Work in healthcare settings other than LTC suggests that the sustainability of complex interventions relates to the innovation itself (fit, adaptability, effectiveness), the context (regulation, culture, structure), processes (e.g., alignment of the intervention and the setting), and the capacity to sustain (e.g., funding, resources, workforce characteristics, and stability) . Within a randomized trial of a behavior change intervention, we used rigorous qualitative methods to elicit staff perceptions of sustainability of behavior change specific to LTC. Our findings confirm that each of these categories is important and provide specific illustrations or suggestions for operationalizing them in LTC. Some suggestions from our participants have been widely used in other settings, for example, using external supports such as clinical champions and orientation materials [17, 18]. However, other insights that relate to specific issues in LTC and require special consideration are discussed below.
Leadership support relating to sustainability requires particular attention in LTC, where historically median job tenure for administrators has been less than 1 year . Ongoing stakeholder buy-in, supervision, and outcome monitoring have been identified as critical components for sustainability by others [5, 19–22]. Indeed, in a study of a national mental health program, the only facility-level factor associated (negatively) with sustainability was leadership turnover . We propose potential strategies to obtain ongoing leadership support in the face of frequent turnover such as leveraging nursing home corporation-level policies (e.g., sustainability as a performance incentive for administrators), ongoing promotion through professional societies such as National Association of Directors of Nursing Administration—LTC, or identifying local champions with long tenure who can influence new leadership in the facility. These strategies need to be tested in future research.
Beyond turnover, however, participants in a majority of our study facilities identified pervasive mistrust and lack of communication between management and direct care staff, which has been previously observed in other LTC facilities [23, 24] and which was reported by our participants to impact their uptake and sustain implementation of CONNECT. While the parent randomized trial is ongoing and measures of the impact of CONNECT are not yet available, we observed that intervention participation rates were substantially lower and observed minimal changes in staff communication measures in facilities where staff reported this type of distrust between direct care staff and management. Therefore, it appears to be critical for both uptake and sustainment that leaders demonstrate their support of a program with visible, active participation; our well-intentioned separation of managers and staff in class sessions had the unintended consequence of aggravating the existing communication divide.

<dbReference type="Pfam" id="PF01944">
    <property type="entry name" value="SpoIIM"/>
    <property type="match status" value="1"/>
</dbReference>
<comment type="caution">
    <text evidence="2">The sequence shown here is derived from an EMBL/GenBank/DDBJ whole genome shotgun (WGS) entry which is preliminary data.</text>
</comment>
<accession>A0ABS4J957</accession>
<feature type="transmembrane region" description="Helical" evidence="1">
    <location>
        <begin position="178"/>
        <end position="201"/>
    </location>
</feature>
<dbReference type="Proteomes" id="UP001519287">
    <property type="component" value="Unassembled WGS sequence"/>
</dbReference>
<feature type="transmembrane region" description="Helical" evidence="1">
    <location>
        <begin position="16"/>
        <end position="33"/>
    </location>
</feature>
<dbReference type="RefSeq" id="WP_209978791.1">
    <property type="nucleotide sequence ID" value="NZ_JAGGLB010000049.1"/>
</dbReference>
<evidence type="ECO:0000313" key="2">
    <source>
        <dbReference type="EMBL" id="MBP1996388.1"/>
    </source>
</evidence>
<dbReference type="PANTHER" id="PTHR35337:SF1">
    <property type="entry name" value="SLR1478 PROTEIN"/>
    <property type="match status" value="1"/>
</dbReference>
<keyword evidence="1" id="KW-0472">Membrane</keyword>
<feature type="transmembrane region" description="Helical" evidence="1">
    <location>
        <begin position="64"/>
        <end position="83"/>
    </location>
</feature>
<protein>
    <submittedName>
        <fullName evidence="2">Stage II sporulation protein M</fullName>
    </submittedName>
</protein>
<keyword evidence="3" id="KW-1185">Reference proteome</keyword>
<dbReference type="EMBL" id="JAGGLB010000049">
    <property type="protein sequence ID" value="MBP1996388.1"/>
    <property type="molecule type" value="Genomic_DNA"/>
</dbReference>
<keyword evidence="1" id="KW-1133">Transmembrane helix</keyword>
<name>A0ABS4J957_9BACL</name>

Incentives for sustained behavior change in LTC also need to be carefully considered. Several participants talked about the need for “accountability” to continue behavior change, referring to common LTC practices such as mandatory training, inspections, and penalties for failing to comply with workplace rules. While rule-based management approaches and “shame and blame” work environments are commonly used to develop accountability in LTC, both prior literature and some of our participants suggested that these are likely to be ineffective for sustaining behavior change . Rather, the findings suggest that leaders might encourage institutionalization of the change into the work culture by articulating how it positively impacts shared goals and values. For example, our participants reported being particularly motivated to maintain practices that they believed benefited their residents.
Intervention-level factors that our participants identified as critical for sustainability in LTC included customization and flexibility. Implementation science has long recognized the importance of customization and the tension between continuing programs as originally designed versus the need to adapt them to make program components operational in new environments . Participants in a majority of facilities valued the ability to tailor intervention delivery to accommodate various roles, shifts, and the frequent unforeseen circumstances that arise. In contrast to other healthcare settings with more predictable clinical demands (e.g., outpatient clinics) or higher staff to patient ratios (acute care), it is very challenging to have staff attend regular training sessions during working hours in LTC, and flexibility in how and when education occurs is especially critical. Behavior change interventions sometimes build flexibility into the design, but they rarely test what dose and frequency of “booster” interventions are necessary to sustain the desired level of change. Our study supports prior calls for investigators to clearly define sustainability in context, define outcomes or desired benefits, identify an appropriate measurement time frame, and study fidelity and adaptation . Some investigators have argued that the complexity and heterogeneity of healthcare systems requires a non-linear approach to sustainability that integrates the themes of adaptive, contextually sensitive continuous quality improvement (CQI) and a learning healthcare system with the challenge of intervention sustainment . The “Dynamic Sustainability Framework” argues that interventions must be adapted to fit within individual practice settings and its broader ecological system; since settings and systems change over time, so too must the intervention continuously evolve . The implication is that “intervention optimization” must continue throughout the sustainability phase. This framework may be particularly salient for sustainability in the LTC setting.